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Biology LibreTexts

20.3D: Web, Network, and Ring of Life Models

  • Page ID
    13537
  • To more accurately describe the phylogenetic relationships of life, web and ring models have been proposed as updates to tree models.

    Learning Objectives

    • Describe the web, network, and ring of life models of phylogenetic trees

    Key Points

    • A phylogenetic model that resembles a web or a network was proposed since eukaryotes evolved not from a single prokaryotic ancestor, but from a pool of many species that were sharing genes by HGT mechanisms.
    • A phylogenetic model that resembles a ring was proposed in which species of all three domains, Archaea, Bacteria, and Eukarya, evolved from a single pool of gene-swapping prokaryotes.
    • Phylogenetic models will continue to evolve as phylogeneticists remain highly skeptical of the current tree, web, and ring models.

    Key Terms

    • web of life: a phylogenetic model that resembles a web or a network more than a tree
    • ring of life: a phylogenetic model where all three domains of life (Archaea, Bacteria, and Eukarya) evolved from a pool of primitive prokaryotes

    The recognition of the importance of Horizontal gene transfer (HGT), especially in the evolution of prokaryotes, has caused some to propose abandoning the classic “tree of life” model. In 1999, a phylogenetic model that resembles a web or a network more than a tree was proposed. The hypothesis is that eukaryotes evolved not from a single prokaryotic ancestor, but from a pool of many species that were sharing genes by HGT mechanisms. Some individual prokaryotes were responsible for transferring the bacteria that caused mitochondrial development in the new eukaryotes, whereas other species transferred the bacteria that gave rise to chloroplasts. This model is often called the “web of life.” In an effort to save the tree analogy, some have proposed using the Ficus tree with its multiple trunks as a phylogenetic tree to represent the evolutionary role for HGT.

    image
    Figure \(\PageIndex{1}\): Phylogenetic web of life model: In the (a) phylogenetic model proposed by W. Ford Doolittle, the “tree of life” arose from a community of ancestral cells, has multiple trunks, and has connections between branches where horizontal gene transfer has occurred. Visually, this concept is better represented by (b) the multi-trunked Ficus than by the single trunk of the oak, similar to the tree drawn by Darwin.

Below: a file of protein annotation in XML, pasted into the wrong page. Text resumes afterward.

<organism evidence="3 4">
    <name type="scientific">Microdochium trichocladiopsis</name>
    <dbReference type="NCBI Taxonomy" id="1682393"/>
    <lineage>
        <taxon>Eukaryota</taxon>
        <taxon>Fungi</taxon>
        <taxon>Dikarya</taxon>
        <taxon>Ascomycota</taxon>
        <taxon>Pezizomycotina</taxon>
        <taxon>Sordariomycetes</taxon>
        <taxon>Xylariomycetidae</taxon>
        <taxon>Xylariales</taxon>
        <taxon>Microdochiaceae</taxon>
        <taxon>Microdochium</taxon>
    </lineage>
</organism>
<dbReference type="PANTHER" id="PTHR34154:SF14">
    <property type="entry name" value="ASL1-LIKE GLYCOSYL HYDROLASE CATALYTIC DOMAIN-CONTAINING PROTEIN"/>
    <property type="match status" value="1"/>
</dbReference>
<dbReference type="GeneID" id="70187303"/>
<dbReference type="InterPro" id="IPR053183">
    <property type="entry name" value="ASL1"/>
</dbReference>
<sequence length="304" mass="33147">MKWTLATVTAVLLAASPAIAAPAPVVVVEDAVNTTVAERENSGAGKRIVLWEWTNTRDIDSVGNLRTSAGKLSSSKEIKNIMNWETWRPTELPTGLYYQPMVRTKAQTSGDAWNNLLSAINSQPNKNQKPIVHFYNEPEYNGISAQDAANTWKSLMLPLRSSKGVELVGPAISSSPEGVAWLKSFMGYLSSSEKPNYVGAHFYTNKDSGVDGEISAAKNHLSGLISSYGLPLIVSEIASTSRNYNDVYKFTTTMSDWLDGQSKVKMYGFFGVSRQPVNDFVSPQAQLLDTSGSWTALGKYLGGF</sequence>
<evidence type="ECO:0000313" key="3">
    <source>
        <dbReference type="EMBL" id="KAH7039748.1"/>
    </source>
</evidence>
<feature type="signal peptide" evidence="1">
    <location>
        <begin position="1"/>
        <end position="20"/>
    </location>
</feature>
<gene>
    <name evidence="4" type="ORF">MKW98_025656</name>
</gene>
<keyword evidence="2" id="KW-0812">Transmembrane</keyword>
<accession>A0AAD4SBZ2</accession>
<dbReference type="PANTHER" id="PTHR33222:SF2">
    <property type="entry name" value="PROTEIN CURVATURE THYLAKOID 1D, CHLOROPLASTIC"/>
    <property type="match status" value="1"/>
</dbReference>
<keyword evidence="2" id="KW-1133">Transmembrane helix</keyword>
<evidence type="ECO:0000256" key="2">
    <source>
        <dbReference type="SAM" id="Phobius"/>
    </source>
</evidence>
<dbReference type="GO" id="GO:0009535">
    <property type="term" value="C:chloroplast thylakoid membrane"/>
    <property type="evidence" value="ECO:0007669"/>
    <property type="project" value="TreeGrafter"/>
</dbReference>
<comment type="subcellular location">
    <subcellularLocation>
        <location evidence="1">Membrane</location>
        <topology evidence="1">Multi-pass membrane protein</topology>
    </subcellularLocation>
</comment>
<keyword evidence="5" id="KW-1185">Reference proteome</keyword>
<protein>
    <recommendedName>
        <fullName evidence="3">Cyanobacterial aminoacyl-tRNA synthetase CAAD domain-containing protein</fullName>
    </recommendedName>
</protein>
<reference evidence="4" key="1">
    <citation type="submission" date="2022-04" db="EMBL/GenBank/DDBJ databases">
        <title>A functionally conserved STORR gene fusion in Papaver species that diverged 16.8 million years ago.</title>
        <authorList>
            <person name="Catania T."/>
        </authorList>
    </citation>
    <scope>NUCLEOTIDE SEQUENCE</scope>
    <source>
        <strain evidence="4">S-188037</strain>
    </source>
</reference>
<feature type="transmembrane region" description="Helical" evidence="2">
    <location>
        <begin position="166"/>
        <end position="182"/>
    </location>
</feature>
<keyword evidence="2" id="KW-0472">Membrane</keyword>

Others have proposed abandoning any tree-like model of phylogeny in favor of a ring structure. The ” ring of life ” is a phylogenetic model where all three domains of life evolved from a pool of primitive prokaryotes. Using the conditioned reconstruction algorithm, it proposes a ring-like model in which species of all three domains (Archaea, Bacteria, and Eukarya) evolved from a single pool of gene-swapping prokaryotes. This structure is proposed as the best fit for data from extensive DNA analyses; the ring model is the only one that adequately takes HGT and genomic fusion into account. However, phylogeneticists remain highly skeptical of this model.

    image
    Figure \(\PageIndex{1}\): Phylogenetic ring of life model: According to the “ring of life” phylogenetic model, the three domains of life evolved from a pool of primitive prokaryotes.

    In summary, the “tree of life” model proposed by Darwin must be modified to include HGT. This does not mean a tree, web, or a ring will correlate completely to an accurate description of phylogenetic relationships of life. A consequence of the new thinking about phylogenetic models is the idea that Darwin’s original conception of the phylogenetic tree is too simple, but made sense based on what was known at that time.

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